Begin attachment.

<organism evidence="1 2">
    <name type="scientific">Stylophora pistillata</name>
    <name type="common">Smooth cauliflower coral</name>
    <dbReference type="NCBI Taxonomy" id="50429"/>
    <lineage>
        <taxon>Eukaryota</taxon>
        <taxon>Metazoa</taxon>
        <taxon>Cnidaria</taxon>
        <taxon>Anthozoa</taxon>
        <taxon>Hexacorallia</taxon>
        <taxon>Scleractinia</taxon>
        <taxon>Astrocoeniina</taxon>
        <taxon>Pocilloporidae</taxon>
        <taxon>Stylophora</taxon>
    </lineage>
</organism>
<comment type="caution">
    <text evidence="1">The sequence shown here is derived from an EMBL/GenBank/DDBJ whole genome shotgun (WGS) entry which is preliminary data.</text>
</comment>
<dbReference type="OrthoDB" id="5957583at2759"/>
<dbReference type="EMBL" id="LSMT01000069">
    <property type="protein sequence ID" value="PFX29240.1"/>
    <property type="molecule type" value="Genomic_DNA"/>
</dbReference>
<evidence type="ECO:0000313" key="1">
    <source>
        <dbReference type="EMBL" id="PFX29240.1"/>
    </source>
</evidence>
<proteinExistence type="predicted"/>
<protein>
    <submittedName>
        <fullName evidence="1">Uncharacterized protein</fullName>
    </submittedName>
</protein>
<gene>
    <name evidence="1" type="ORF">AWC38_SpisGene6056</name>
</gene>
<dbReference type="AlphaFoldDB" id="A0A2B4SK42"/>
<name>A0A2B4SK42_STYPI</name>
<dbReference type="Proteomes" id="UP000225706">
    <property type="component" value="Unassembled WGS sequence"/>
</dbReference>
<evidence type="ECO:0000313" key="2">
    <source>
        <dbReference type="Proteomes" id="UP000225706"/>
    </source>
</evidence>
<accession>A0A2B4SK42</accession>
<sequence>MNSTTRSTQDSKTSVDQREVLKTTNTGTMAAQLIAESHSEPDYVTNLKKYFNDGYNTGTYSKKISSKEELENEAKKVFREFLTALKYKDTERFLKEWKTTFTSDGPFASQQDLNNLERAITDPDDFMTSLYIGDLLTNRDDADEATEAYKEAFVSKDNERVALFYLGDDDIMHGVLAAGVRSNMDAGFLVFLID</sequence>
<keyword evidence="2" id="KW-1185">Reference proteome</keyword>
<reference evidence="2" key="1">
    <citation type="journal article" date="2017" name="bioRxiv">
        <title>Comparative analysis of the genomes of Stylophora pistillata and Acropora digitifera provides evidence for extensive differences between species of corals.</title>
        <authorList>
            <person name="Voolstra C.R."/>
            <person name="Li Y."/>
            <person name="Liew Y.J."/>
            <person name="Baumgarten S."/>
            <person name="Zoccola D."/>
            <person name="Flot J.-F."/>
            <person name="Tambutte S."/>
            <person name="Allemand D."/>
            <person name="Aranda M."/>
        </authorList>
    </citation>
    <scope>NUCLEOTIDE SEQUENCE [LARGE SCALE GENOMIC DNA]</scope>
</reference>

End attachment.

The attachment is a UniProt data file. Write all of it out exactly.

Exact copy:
<organism evidence="1 2">
    <name type="scientific">Stylophora pistillata</name>
    <name type="common">Smooth cauliflower coral</name>
    <dbReference type="NCBI Taxonomy" id="50429"/>
    <lineage>
        <taxon>Eukaryota</taxon>
        <taxon>Metazoa</taxon>
        <taxon>Cnidaria</taxon>
        <taxon>Anthozoa</taxon>
        <taxon>Hexacorallia</taxon>
        <taxon>Scleractinia</taxon>
        <taxon>Astrocoeniina</taxon>
        <taxon>Pocilloporidae</taxon>
        <taxon>Stylophora</taxon>
    </lineage>
</organism>
<comment type="caution">
    <text evidence="1">The sequence shown here is derived from an EMBL/GenBank/DDBJ whole genome shotgun (WGS) entry which is preliminary data.</text>
</comment>
<dbReference type="OrthoDB" id="5957583at2759"/>
<dbReference type="EMBL" id="LSMT01000069">
    <property type="protein sequence ID" value="PFX29240.1"/>
    <property type="molecule type" value="Genomic_DNA"/>
</dbReference>
<evidence type="ECO:0000313" key="1">
    <source>
        <dbReference type="EMBL" id="PFX29240.1"/>
    </source>
</evidence>
<proteinExistence type="predicted"/>
<protein>
    <submittedName>
        <fullName evidence="1">Uncharacterized protein</fullName>
    </submittedName>
</protein>
<gene>
    <name evidence="1" type="ORF">AWC38_SpisGene6056</name>
</gene>
<dbReference type="AlphaFoldDB" id="A0A2B4SK42"/>
<name>A0A2B4SK42_STYPI</name>
<dbReference type="Proteomes" id="UP000225706">
    <property type="component" value="Unassembled WGS sequence"/>
</dbReference>
<evidence type="ECO:0000313" key="2">
    <source>
        <dbReference type="Proteomes" id="UP000225706"/>
    </source>
</evidence>
<accession>A0A2B4SK42</accession>
<sequence>MNSTTRSTQDSKTSVDQREVLKTTNTGTMAAQLIAESHSEPDYVTNLKKYFNDGYNTGTYSKKISSKEELENEAKKVFREFLTALKYKDTERFLKEWKTTFTSDGPFASQQDLNNLERAITDPDDFMTSLYIGDLLTNRDDADEATEAYKEAFVSKDNERVALFYLGDDDIMHGVLAAGVRSNMDAGFLVFLID</sequence>
<keyword evidence="2" id="KW-1185">Reference proteome</keyword>
<reference evidence="2" key="1">
    <citation type="journal article" date="2017" name="bioRxiv">
        <title>Comparative analysis of the genomes of Stylophora pistillata and Acropora digitifera provides evidence for extensive differences between species of corals.</title>
        <authorList>
            <person name="Voolstra C.R."/>
            <person name="Li Y."/>
            <person name="Liew Y.J."/>
            <person name="Baumgarten S."/>
            <person name="Zoccola D."/>
            <person name="Flot J.-F."/>
            <person name="Tambutte S."/>
            <person name="Allemand D."/>
            <person name="Aranda M."/>
        </authorList>
    </citation>
    <scope>NUCLEOTIDE SEQUENCE [LARGE SCALE GENOMIC DNA]</scope>
</reference>